The Future. I believe that emergency physicians are some of the best positioned to understand these complex practice issues and affect change, as we interface with all clinical services in the hospital. We must seek opportunities for mid-career leadership training that can enable us to reshape our practice environments.
5) Greatest achievement / why giving back is important.
I have benefited from the kindness of several talented mentors and sponsors throughout my professional life. I will never take them for granted. For me, giving back – or paying it forward as a mentor or sponsor – is the best way that I can celebrate all the individuals that were catalysts for my career.
6) Favorite failure.
So, so many failures to choose from! Let’s say that I try to learn from every mistake that I make. My colleagues offer support, context, and feedback to process learning from failure. I draw on them more regularly than when I was junior in my career. I suppose I was less apt to admit mistakes then; today I recognize the importance of seeking advice. I’m especially grateful to my colleagues/friends on my research team (secret name), as well as those within ALiEM, CORD, Medutopia, ICE Blog, and Stanford EM.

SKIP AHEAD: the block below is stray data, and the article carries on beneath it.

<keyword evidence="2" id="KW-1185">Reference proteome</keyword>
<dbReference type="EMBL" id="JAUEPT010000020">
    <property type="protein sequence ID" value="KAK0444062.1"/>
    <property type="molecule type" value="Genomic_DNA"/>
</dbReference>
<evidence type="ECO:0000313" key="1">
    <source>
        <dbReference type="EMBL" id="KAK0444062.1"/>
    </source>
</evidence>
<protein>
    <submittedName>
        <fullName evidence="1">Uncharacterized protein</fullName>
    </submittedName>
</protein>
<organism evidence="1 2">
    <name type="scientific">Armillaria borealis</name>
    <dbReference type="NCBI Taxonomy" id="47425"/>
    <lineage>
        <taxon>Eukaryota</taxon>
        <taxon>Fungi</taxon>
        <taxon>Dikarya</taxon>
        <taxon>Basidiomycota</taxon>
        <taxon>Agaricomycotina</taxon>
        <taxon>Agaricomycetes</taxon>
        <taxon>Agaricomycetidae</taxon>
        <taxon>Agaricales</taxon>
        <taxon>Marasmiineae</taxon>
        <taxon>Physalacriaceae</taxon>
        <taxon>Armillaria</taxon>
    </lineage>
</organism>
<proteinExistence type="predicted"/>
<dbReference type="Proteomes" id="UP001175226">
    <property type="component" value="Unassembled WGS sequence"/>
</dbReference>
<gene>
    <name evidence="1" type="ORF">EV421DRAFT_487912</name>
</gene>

7) One thing you would change about our field.
Our schedules! We aren’t smart about the way we schedule our teams, our time for productivity, or our personal time.
8) Something that you love that has indirectly impacted your EM career.
I enjoy reading books about leadership, management, efficiency, self-help, and positive psychology. I discovered these sections of the bookstore in the last five years and they have transformed my approach to getting things done. For instance, I’m writing this blog post during my normally scheduled morning writing time, an efficiency best practice endorsed by so many authors and artists. I probably read one book from these genres per month. (The problem: I buy more than one book per month on Amazon, so my reading queue continues to outpace my ability!).
3 people you’d like to see fill this out
1) Matthew Pirotte, MD – Northwestern University
2) Lainie Yarris, MD, MSCi – OHSU
3) Angela Mills, MD – Columbia